Support our Nation today - please donate here

Profile: Adwaith – one of Wales’ best loved indie bands

04 Feb 2023 6 minute read
Adwaith. Photo by p_a_h, licensed under CC BY 2.0

Molly Stubbs

With Dydd Miwsig Cymraeg on 10th February, now is the perfect chance to familiarise yourself with the brightest and best that Welsh music has to offer, and add some new tunes to your playlist.

While miwsig Cymraeg has historically dipped its toes into a variety of genres, bands like Papur Wal, Candelas, and Gwilym keep our feet firmly in the sea of indie pop/rock.

The Welsh language is often touted as a musical language, the tones of which seem to translate perfectly into indie’s shimmering singing, guttural guitars, and drums whose beats lead you through that heady blend.

Unassuming masters of all three, there could be no better Welsh language indie band to introduce to you today than Adwaith, Carmarthen’s own girl group, who played their first concert on Welsh Language Music Day in 2017.


On the banks of Afon Tywi, Hollie Singer (vocals, guitar) and Gwenllian Anthony (bass, keys) grew up together, attending the same school since the age of three. After starting a musical duo in their teens, they embarked upon that most nerve-wracking of performances for emerging talent; the very first.

One drunken audience member, who could perhaps be considered Adwaith’s first fan, quickly became the band’s drummer. Heledd Owen was the final ingredient needed for whatever spellbinding concoction Adwaith was cooking up, and since that day in 2015, they haven’t come back down.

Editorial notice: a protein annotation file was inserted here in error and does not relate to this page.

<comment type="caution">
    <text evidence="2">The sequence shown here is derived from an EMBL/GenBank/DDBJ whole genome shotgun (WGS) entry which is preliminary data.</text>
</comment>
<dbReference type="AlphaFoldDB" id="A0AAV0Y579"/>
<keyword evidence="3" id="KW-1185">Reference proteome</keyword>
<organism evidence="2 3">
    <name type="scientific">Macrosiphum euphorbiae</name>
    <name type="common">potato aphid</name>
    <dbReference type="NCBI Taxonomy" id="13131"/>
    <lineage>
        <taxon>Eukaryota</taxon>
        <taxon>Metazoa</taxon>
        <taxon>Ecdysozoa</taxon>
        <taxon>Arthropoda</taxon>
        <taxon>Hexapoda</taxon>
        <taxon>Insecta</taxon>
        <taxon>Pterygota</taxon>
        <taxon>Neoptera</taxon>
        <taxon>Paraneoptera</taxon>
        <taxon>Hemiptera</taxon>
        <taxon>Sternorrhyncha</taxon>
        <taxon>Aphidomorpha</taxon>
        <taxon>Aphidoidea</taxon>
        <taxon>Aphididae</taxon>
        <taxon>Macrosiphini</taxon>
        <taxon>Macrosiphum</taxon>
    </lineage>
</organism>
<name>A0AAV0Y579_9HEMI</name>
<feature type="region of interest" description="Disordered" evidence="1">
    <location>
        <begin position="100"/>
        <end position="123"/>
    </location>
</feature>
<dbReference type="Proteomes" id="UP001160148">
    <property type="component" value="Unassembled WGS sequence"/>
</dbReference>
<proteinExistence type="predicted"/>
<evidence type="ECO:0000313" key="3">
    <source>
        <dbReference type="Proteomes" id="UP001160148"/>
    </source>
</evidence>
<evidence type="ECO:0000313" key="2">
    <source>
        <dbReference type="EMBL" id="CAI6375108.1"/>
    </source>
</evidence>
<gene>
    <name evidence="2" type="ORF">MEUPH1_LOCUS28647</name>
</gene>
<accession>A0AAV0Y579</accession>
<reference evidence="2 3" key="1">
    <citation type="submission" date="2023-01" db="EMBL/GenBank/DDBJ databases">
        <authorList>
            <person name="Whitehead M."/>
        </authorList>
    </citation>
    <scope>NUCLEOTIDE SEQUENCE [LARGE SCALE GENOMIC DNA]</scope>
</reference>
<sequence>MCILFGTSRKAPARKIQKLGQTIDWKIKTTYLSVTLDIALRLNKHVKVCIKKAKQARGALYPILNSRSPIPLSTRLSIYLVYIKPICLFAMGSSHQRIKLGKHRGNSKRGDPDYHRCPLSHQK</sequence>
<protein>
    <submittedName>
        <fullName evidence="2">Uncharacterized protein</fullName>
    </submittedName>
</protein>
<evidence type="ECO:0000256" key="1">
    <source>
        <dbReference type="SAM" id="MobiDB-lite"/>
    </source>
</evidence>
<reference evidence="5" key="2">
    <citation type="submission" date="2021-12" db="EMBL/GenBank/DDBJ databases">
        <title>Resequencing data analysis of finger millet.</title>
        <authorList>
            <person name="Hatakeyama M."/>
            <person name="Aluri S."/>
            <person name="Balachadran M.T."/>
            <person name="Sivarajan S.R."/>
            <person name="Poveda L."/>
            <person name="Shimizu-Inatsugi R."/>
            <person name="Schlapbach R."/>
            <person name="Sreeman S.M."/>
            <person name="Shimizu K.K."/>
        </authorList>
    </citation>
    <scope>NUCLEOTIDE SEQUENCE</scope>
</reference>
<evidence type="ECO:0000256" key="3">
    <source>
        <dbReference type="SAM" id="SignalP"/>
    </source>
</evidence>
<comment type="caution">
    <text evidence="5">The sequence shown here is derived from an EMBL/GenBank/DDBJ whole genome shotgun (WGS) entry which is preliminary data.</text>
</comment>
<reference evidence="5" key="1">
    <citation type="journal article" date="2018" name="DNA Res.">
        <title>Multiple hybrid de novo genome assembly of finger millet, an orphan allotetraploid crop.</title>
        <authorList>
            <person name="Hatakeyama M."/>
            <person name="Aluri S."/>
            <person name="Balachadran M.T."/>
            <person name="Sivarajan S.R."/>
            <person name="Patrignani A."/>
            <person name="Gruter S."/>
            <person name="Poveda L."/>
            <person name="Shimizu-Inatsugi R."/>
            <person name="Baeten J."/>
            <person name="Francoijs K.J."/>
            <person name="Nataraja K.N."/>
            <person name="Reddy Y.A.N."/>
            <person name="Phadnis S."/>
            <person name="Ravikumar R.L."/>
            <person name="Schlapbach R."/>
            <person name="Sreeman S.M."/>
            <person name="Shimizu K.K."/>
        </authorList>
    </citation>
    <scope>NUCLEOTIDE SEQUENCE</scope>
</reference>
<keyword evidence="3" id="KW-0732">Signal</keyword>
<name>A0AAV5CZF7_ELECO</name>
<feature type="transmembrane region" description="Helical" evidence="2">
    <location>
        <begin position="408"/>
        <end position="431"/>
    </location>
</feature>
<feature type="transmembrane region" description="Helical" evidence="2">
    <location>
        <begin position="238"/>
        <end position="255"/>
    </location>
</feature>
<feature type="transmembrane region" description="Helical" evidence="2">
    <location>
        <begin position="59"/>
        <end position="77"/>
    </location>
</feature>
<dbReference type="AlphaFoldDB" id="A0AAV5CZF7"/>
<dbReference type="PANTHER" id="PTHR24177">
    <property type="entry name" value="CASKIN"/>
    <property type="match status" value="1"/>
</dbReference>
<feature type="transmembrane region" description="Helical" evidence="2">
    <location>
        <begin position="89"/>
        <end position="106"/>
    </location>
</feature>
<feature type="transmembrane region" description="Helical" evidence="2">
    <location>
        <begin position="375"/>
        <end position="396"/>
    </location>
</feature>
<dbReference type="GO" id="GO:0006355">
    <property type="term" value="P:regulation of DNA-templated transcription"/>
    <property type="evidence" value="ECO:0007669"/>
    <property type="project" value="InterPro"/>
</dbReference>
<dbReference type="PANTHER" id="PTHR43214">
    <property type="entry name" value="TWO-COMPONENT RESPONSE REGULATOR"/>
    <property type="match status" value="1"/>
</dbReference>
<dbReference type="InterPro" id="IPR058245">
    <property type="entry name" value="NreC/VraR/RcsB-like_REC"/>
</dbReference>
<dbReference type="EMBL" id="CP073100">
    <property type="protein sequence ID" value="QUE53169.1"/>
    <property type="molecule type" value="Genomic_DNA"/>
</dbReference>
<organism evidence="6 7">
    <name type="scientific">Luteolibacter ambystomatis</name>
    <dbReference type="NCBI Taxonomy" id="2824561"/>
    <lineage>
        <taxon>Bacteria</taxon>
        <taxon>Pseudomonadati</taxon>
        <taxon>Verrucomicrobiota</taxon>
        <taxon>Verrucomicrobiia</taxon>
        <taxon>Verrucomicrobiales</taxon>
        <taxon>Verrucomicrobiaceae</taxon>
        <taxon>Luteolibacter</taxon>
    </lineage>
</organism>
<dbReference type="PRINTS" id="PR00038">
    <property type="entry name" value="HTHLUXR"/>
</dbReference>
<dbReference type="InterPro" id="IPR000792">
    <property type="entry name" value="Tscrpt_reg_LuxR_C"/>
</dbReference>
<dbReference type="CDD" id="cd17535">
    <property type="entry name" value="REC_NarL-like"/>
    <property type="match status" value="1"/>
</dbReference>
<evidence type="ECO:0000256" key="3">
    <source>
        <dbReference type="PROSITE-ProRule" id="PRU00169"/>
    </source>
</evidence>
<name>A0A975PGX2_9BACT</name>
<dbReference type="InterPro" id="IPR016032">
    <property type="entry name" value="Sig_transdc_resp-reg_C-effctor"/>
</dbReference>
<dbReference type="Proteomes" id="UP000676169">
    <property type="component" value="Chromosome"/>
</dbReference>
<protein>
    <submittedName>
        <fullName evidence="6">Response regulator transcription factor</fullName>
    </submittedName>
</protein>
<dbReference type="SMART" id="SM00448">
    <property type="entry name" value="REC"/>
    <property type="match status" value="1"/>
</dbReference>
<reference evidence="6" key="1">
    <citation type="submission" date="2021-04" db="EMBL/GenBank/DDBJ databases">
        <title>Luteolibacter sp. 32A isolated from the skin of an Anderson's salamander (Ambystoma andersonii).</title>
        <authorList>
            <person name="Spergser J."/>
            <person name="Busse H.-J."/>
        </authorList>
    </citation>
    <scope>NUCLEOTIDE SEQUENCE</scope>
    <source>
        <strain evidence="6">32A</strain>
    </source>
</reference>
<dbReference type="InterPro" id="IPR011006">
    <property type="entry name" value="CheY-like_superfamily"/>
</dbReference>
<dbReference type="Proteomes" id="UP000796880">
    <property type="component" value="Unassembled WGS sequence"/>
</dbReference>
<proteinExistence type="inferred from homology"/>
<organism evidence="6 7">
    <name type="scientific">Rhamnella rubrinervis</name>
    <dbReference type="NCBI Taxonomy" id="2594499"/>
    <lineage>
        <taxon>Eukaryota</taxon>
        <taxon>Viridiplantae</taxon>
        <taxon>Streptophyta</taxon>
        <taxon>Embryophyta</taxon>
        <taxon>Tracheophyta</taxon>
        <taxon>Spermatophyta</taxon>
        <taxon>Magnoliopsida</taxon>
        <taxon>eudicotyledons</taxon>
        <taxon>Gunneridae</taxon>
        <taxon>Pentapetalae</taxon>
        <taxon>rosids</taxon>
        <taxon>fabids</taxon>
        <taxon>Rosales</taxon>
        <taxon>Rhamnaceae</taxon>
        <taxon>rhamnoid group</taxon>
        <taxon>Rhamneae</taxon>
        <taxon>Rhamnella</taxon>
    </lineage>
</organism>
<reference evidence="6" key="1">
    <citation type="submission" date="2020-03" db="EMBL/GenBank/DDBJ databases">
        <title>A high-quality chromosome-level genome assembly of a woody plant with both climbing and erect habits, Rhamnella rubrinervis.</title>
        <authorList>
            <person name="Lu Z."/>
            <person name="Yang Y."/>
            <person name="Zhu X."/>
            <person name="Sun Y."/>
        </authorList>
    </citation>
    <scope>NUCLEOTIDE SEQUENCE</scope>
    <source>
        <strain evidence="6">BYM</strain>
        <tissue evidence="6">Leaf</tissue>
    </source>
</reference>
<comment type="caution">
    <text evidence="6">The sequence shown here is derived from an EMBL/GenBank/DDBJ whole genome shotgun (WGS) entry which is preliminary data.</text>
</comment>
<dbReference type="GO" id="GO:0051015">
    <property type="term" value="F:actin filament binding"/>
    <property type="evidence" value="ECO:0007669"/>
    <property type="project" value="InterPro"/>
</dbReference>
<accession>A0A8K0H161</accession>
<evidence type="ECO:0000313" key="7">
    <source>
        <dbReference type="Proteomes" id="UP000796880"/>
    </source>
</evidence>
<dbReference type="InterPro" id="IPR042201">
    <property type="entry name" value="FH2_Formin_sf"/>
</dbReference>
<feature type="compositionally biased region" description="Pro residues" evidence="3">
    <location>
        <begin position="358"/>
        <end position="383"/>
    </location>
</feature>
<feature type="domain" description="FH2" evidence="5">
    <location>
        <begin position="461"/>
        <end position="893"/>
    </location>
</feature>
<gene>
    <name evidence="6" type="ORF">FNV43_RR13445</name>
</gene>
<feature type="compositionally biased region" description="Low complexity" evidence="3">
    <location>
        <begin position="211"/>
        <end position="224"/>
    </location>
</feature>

You’d be forgiven for thinking the trio was slightly larger after experiencing the huge synths, rolling drums and choral vocals that emanate from such humble membership. Like every great band to live on the stage, Adwaith’s music is greater than the sum of its parts.


Back in 2015, however, Adwaith was not yet Adwaith. It was thanks to a member’s mother enquiring after the Welsh translation for ‘reaction’ that the girls selected their edgy monicker.

Although they’ve since claimed this was borne of laziness, next to Heledd’s induction it was merely another serendipitous twist of fate for the girl group. After all, what more fitting name could there be for a Welsh language, “experimental, post-punk band”? Their songs are each reactions, to life and love and the state of the world that Adwaith and their fans inhabit.

Despite admitting that at the beginning of their journey, they were “a bit afraid to make noise”, “Newid,” their debut B-side, is a melodious detraction of the barren scape of US politics in 2018, while their second single, “Lipstick Coch,” features a cheekily poetic dismantling of modern rape culture.

With an added faith in Welsh independence from Westminster, Adwaith represents a section of traditionally radical Welsh politics inherent to the country’s youth.


Adwaith’s undeniable talent quickly whipped up a whirlwind, spinning only faster thanks to their finding a manager in Gruff Wyn Owen, and subsequent signing to indie label, Libertino Records, in 2017.

Introducing their single “FEMME” for Clwb Ifor Bach, the ladies describe their first year in music as “mental”, playing “gig, ar ol gig, ar ol gig, ar ol gig”. If only they could’ve known just how busy they’d get.

Following their first concert in Womanby street, Adwaith played eight festivals, received funding from BBC Cymru Wales and the Wales Arts Council, supported Gwenno, started their own FEMME nights to bolster Welsh women in music and give female audience members a safe space to enjoy live shows, and had their single included on David Owens’ ‘The 57 Greatest Songs from Wales in 2017’ rundown. And all that was before they’d even released their first full-length album.